I agree with you Craig, completely.


Never thought of it.... nasty...

I don't understand the meaning of the cooling off period? What is this for?

Anyway, I like Wallanders copy protection the best!
Craig Sharmat

Craig Sharmat

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well the idea obviously is if you waited till it broke what's the use of the 30 dollar insurance, so it is a thinly veiled way to force you to buy the initial insurance. This I kind of get. The kicker though is the 54 dollar charge for you to send in and get the key repaired whether you want to or not. This is probably illegal. If you don't send the key in you cannot have permanent licenses. they could from that standpoint charge anything they want but to not know you are buying into this until you see the bill is not fair.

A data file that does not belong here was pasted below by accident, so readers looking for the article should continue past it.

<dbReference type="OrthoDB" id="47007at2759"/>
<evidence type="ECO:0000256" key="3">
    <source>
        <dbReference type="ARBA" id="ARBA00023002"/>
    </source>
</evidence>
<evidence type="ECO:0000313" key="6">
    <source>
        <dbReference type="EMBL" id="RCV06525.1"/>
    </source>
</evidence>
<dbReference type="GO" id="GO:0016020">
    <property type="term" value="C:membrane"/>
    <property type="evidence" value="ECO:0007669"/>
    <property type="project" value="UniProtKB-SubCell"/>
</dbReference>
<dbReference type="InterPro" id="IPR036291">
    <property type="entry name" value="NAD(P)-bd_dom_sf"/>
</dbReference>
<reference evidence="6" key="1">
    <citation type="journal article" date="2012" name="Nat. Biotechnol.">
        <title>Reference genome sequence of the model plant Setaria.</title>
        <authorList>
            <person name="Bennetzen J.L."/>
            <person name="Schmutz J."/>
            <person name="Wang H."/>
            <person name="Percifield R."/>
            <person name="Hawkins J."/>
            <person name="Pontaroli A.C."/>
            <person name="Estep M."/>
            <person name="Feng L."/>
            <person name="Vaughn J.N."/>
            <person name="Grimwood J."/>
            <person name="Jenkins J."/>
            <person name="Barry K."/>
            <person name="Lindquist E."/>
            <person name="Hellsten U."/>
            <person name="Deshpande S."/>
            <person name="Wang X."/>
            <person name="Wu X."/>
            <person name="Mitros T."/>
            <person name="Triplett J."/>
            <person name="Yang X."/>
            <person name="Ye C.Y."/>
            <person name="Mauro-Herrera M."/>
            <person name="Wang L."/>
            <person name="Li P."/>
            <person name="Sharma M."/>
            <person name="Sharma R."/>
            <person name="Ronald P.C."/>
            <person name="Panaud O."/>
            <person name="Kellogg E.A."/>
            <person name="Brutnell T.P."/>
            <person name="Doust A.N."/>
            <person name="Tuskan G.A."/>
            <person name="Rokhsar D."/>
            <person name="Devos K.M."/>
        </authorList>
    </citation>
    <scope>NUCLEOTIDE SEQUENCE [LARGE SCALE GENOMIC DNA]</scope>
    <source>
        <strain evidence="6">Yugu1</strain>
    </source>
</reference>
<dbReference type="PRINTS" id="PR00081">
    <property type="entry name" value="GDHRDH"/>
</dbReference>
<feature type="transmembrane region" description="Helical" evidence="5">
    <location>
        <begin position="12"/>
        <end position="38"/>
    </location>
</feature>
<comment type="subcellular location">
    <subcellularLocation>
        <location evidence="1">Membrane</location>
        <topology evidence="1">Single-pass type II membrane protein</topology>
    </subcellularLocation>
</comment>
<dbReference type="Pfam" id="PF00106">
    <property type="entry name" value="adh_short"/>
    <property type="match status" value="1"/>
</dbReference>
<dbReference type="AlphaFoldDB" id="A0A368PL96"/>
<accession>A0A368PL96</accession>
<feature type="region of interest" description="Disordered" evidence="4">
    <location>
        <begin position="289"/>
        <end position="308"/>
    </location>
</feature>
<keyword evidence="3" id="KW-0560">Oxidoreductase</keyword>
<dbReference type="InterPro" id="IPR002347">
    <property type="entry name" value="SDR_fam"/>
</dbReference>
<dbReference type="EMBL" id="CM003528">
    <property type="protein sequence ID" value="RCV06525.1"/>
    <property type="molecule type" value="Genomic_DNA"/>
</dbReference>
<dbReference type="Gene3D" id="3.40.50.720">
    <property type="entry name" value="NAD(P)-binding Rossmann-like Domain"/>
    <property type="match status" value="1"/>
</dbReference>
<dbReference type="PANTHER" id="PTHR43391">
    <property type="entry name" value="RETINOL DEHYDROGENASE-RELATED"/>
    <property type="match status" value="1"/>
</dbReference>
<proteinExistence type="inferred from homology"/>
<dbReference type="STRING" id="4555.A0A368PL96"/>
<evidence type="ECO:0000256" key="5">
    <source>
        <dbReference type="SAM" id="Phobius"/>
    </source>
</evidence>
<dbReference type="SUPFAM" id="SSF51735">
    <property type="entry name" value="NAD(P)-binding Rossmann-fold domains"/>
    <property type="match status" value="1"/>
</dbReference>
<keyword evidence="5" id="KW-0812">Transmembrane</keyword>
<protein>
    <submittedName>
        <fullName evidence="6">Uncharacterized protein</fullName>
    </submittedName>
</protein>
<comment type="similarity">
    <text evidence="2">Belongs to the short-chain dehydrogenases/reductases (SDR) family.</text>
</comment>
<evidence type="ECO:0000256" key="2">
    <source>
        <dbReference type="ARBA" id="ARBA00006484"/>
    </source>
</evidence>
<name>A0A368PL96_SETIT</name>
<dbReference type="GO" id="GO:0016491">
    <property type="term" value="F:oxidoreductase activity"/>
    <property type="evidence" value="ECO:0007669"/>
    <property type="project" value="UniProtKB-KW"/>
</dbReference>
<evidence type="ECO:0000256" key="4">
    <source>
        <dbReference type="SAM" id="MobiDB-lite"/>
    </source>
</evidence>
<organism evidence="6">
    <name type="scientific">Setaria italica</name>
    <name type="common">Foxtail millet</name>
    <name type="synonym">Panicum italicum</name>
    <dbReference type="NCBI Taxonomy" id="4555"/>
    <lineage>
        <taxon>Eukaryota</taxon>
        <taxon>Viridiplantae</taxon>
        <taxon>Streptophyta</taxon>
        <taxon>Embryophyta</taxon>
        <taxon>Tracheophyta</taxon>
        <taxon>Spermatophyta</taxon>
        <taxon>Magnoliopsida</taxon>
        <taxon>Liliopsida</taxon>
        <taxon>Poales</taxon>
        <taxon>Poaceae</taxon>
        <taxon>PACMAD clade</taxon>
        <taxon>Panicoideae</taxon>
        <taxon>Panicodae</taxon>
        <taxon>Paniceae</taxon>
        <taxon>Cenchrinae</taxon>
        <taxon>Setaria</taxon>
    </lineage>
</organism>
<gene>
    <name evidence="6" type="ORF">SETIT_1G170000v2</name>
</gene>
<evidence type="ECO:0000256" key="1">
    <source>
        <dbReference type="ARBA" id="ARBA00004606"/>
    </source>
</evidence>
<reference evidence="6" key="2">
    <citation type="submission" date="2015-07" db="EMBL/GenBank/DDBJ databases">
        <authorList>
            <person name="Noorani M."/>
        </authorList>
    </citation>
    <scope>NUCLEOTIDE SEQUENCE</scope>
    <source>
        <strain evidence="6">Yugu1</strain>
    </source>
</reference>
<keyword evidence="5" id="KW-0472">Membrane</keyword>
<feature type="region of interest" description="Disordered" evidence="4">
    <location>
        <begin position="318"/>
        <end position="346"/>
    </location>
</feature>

Craig Sharmat

Craig Sharmat

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here is one more piece of good news

from ilok

You agree that the iLok nominated for RMA will not be used in the future.
Your iLok is either not covered by Zero Downtime or you declined to pay the expediency fee or no licenses on your iLok qualify, so you will not receive temporary licenses.
It may take up to two business weeks for us to process your RMA.
Once the RMA process has started, it is irreversible. This means that you must send your iLok to us, even if it starts working again.
We will automatically provide your contact information (including your name, account ID, and e-mail address), plus details regarding the replacement process to the software vendors associated with the lost licenses. This will be done regardless of your profile privacy settings.

In short I must pay 54 dollars to have it repaired and I cannot use it again. does that suck or what?


Senior Member